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Rhode Island Hospitality Association’s Annual Report Released

Annual report outlines market successes

From Staff Reports

During an average year, the Rhode Island Hospitality Association’s (RIHA) mission to support its hospitality-industry members through advocacy efforts, communication and education is filled with a host of activities from state and federal lobbying to seminars, classes and outreach.

Then in March 2020, RIHA began its multitiered response to the unprecedented health and economic crisis brought on by the coronavirus pandemic: navigating and communicating the mandated shutdowns and restrictions; creating aid outlets for bars, restaurants and hotels and its workforce though funding initiatives; converting training and educational programs offered through the RI Hospitality Education Foundation (RIHEF) to a virtual format; establishing the RI Hospitality Employee Relief Fund to provide stipends for those put out of work; and providing resources and information about grants and government funding as it became available.

A summary below recaps the efforts.

Spring and Summer 2020

On March 9, 2020, Gov. Gina M. Raimondo declared a state of emergency in Rhode Island, a week after the first Rhode Island patient was diagnosed with COVID-19. The closure of dine-in service for all restaurants followed on March 16 and a stay-at-home order was issued on March 28. RIHA launched an informational COVID-19 page on its website and began sending out daily brief emails and holding weekly RIHA Industry Meeting calls. RIHA immediately began working with the governor’s office, enabling restaurants to continue to offer takeout and delivery services and creating a reopening plan for when on-premise dining would again be allowed. RIHA also worked with the governor’s office to give restaurants permission to sell alcohol to-go with takeout food orders, with beer and wine permitted to be sold with carryout.

Restaurants and bars remained closed for on-premise service. On April 27, 2020, Gov. Raimondo announced a four-phase reopening plan for the state. RIHEF launched its RI Hospitality Employee Relief Fund to provide grants to workers who lost work amid the impacts. As of April 2021, more than 665 people have received assistance through the fund for basic living expenses such as mortgage and rent payments, utilities, groceries or medical bills. RIHA partnered with the RI Department of Health to define food-safety guidelines on takeout and delivery services, including use of face coverings and gloves, cleaning and sanitizing protocols.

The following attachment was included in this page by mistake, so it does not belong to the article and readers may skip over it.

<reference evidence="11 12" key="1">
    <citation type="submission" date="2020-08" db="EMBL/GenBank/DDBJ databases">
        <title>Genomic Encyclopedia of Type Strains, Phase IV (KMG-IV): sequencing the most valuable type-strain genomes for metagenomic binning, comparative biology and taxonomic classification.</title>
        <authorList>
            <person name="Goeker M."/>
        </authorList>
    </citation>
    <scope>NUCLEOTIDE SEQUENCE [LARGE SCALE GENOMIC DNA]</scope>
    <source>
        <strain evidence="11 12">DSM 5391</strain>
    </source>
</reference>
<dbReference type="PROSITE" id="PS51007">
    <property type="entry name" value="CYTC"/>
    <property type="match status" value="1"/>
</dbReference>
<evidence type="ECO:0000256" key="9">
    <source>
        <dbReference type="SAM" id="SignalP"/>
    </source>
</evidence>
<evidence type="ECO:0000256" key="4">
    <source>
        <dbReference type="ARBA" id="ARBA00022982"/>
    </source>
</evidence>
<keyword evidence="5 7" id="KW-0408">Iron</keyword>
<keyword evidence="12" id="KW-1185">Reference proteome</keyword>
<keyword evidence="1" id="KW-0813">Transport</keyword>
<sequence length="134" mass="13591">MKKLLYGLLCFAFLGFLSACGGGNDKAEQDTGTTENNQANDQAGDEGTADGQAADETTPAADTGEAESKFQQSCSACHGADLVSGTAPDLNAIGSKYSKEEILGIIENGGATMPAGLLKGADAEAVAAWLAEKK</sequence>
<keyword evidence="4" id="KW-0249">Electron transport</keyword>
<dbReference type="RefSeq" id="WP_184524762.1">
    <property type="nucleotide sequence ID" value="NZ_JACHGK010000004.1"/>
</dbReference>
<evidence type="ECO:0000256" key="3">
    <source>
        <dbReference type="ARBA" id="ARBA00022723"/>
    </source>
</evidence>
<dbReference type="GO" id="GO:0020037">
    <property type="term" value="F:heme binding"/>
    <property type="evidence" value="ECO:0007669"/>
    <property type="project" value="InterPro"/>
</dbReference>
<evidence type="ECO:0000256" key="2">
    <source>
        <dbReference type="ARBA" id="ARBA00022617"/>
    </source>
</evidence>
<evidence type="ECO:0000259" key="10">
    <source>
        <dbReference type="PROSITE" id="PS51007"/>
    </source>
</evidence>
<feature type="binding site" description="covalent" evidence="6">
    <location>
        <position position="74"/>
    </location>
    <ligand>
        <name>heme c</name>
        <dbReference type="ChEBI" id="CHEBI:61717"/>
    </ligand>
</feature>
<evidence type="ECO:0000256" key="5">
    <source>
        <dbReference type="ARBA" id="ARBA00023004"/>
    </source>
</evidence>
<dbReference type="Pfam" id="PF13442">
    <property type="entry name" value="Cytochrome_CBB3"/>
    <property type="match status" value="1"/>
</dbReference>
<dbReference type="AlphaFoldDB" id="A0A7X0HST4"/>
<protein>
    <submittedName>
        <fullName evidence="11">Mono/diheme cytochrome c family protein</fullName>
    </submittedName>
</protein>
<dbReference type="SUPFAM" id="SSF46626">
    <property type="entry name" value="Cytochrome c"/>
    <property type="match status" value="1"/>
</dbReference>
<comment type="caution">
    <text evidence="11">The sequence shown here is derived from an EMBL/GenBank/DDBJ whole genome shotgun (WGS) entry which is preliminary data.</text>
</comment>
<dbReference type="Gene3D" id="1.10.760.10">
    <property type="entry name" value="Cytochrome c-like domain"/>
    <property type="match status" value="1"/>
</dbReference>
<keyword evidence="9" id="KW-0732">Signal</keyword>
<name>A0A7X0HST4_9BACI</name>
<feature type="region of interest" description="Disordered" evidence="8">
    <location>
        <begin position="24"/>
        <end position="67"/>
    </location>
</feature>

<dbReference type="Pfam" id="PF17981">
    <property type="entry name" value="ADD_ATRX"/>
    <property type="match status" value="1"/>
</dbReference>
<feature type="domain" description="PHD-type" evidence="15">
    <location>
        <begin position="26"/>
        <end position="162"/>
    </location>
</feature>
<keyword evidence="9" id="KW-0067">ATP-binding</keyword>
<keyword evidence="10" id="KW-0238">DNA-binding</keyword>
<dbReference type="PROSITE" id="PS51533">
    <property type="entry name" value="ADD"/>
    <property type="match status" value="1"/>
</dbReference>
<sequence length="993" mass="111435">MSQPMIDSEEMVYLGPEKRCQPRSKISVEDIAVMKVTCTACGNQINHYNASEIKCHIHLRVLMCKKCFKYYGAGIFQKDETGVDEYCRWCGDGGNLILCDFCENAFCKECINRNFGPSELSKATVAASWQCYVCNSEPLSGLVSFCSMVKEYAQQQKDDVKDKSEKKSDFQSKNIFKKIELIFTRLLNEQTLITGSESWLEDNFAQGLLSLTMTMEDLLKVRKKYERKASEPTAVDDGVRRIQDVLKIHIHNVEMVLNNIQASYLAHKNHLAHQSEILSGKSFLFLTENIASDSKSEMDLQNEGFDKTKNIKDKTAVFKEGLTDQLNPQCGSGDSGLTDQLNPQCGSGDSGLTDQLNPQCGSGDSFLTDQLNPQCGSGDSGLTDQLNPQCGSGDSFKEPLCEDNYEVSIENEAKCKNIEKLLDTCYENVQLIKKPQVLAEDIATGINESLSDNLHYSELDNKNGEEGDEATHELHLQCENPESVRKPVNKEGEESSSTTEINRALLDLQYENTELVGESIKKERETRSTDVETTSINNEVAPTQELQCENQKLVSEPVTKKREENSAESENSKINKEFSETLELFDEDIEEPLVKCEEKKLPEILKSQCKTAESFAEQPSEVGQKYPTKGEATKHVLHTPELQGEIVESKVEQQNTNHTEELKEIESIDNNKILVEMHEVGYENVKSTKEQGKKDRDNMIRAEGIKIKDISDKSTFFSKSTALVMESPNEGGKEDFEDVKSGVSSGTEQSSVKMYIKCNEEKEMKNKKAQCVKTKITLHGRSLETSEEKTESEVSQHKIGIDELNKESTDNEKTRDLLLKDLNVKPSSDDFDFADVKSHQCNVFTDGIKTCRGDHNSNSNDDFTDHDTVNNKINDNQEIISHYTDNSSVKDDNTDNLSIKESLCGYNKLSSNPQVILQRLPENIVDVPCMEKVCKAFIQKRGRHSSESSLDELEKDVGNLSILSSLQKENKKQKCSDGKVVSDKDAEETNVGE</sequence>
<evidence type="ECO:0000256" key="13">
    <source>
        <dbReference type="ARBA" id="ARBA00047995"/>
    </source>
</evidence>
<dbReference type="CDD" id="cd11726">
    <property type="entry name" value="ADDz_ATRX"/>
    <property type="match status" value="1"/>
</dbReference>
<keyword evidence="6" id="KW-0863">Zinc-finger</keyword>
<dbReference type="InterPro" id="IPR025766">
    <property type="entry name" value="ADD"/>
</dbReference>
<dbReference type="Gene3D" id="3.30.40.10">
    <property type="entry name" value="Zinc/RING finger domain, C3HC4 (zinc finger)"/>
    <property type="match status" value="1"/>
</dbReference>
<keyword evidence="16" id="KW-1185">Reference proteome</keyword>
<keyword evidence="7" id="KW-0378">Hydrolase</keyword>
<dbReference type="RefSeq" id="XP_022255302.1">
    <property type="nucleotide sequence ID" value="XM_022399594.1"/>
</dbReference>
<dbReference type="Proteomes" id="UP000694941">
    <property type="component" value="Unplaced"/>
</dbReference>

Continued advocacy for to-go cocktails with takeout food orders was a win for May. Legislation to keep the to-go alcohol program in place until the end of 2022 is currently before the General Assembly. The stay-at-home order expired on May 8 and restaurants were given the OK to open for outdoor dining on May 18. RIHA distributed personal protective equipment to industry members through a partnership with Commerce RI and free hand sanitizer donated by Sons of Liberty Beer & Spirits Co. As phase two reopening guidelines were announced, RIHA launched the RI Restaurant Pledge and American Hotel & Lodging Association Safe Stay Hotel Pledge, giving restaurants and hotels a way to inform customers they would operate conscientiously. RIHA also worked to create Reopening Toolkits to navigate health and safety protocols as businesses reopened. Restaurants were allowed to offer indoor dining with contact-tracing protocols, capacity limits, and social-distancing and masking requirements in place beginning on June 1, 2020.